3. I would have to agree with Keith…I’ve never had a wine where I can recall saying, “this wine would be better with more alcohol.” But I would also say that, when I recall the greatest wines of my life, if you asked me “would this be as good with less alcohol?” I would have to say “I doubt it.” – And, fwiw, some of the greatest wines I have ever had have been chaptalized.

Adam Lee
Siduri Wines

It would be interesting to hear some examples if you can.


That’s an easy one. Because if you taste it blind against another wine from the plot next door, maybe it will taste better.


I am in Las Vegas for my nephew’s bachelor party so will have to do so off the top of my head…but many of the wines that Porcheret made in Burgundy. DRC did when necessary (may still…not sure about that). I remember that Antonio Galloni wrote in his report on 2010 Burgundy that many producers lightly chaptalized (which surprised me a bit). The list is pretty long.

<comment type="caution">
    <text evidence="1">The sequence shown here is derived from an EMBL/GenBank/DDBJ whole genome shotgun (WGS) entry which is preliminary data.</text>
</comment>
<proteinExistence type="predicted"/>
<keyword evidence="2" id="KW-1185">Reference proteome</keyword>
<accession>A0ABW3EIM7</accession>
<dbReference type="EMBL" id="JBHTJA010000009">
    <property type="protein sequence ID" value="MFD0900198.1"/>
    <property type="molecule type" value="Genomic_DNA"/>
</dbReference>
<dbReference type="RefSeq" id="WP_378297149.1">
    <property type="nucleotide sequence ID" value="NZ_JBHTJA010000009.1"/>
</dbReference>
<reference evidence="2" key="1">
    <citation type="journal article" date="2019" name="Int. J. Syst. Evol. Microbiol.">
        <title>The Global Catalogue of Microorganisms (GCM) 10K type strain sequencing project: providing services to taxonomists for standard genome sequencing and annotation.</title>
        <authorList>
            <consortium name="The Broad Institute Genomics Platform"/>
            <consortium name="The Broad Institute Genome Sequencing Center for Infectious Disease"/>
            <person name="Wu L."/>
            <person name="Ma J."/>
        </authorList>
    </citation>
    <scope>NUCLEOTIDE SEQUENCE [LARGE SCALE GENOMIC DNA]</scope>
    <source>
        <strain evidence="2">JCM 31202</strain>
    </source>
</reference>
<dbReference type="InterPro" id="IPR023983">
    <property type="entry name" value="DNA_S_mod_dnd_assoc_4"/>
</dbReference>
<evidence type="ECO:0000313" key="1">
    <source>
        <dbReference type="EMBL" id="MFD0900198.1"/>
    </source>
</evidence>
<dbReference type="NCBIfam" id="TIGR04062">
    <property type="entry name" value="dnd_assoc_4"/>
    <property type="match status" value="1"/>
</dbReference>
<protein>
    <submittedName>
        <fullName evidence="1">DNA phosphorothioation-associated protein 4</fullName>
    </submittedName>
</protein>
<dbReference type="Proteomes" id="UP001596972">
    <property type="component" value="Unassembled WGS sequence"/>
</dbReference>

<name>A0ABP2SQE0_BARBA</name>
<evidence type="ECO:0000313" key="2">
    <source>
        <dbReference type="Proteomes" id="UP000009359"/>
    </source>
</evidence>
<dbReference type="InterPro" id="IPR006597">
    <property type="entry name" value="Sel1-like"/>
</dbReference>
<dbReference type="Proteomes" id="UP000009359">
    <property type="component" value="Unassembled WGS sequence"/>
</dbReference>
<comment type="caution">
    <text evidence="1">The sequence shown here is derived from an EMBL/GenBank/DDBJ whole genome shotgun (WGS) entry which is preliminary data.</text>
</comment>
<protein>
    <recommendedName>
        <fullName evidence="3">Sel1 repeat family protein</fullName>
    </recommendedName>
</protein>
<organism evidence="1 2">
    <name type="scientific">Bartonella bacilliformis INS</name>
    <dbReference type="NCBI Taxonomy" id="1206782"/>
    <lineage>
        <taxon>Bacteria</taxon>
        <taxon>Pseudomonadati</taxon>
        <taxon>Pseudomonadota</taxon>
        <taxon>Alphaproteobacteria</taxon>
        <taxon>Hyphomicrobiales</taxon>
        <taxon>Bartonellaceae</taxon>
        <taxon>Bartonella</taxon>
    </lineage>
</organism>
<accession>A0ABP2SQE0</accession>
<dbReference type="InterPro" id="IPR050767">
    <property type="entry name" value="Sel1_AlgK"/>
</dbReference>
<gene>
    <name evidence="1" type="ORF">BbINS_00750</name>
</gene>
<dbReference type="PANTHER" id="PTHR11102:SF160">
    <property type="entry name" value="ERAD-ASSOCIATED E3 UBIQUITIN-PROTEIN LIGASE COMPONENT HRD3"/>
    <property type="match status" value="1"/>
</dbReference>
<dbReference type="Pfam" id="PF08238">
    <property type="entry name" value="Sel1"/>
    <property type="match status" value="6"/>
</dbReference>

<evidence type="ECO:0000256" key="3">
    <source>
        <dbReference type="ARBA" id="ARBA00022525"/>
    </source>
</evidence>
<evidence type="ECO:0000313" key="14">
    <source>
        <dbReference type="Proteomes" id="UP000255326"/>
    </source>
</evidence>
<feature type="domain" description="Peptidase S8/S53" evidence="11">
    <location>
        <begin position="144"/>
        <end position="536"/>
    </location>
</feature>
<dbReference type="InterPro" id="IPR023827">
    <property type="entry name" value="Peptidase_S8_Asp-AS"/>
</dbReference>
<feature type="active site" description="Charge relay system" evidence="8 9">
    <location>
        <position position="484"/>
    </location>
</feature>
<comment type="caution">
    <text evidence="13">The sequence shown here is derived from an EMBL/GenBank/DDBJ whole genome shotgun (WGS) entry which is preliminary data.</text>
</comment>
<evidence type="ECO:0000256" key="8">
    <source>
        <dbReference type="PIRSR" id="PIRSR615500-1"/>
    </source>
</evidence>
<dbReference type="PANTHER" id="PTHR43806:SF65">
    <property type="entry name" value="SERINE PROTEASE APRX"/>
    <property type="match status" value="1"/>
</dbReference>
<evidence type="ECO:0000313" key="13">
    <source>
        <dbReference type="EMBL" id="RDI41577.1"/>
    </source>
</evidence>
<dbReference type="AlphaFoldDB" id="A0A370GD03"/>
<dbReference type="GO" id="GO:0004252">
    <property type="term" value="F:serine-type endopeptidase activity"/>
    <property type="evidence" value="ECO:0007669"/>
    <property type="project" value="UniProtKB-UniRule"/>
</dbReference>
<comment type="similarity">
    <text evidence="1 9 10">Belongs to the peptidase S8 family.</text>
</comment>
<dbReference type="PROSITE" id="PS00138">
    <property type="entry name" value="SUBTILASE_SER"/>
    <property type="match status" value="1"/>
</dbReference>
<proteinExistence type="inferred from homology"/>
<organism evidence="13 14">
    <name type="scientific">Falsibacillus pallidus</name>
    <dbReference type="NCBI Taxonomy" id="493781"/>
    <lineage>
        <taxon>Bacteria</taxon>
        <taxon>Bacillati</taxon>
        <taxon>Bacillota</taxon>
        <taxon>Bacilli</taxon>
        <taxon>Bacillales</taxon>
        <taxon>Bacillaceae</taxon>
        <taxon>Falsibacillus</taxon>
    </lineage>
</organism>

Adam Lee
Siduri Wines

Of course I have never thought that any of the greatest wines of my life would have been better with less alcohol, either. It is axiomatic that those are wines that can’t possibly be improved upon. However, I have had LOTS of wines which weren’t quite at that level but might have been if only the alcohol had been a little lower.

Concentrate is nasty stuff its not just sugar but color and flavor as well. If ever I was in need to chaptalize sugar would be the way to go, beet for reds, cane for whites. I don’t understand why CA decided to legalize concentrate only. If you add concentrate you can not legally label as Estate either.

In Anderson Valley I was able to still get PN mid 13’s to 14% alcohol even in 2010 and 2011. I doubt I will ever have to resort to boosting brix if we were able to ripen PN in those cool vintages.

Sounds dubious to me. What’s the winemaker going to do, empty every single one of a thousand bottles of grapefruit juice? Seems very much more likely that they’d just buy it in tank.

And I’m thinking that they’d be doing it more for the acid more than the sugar.

Could be true, though.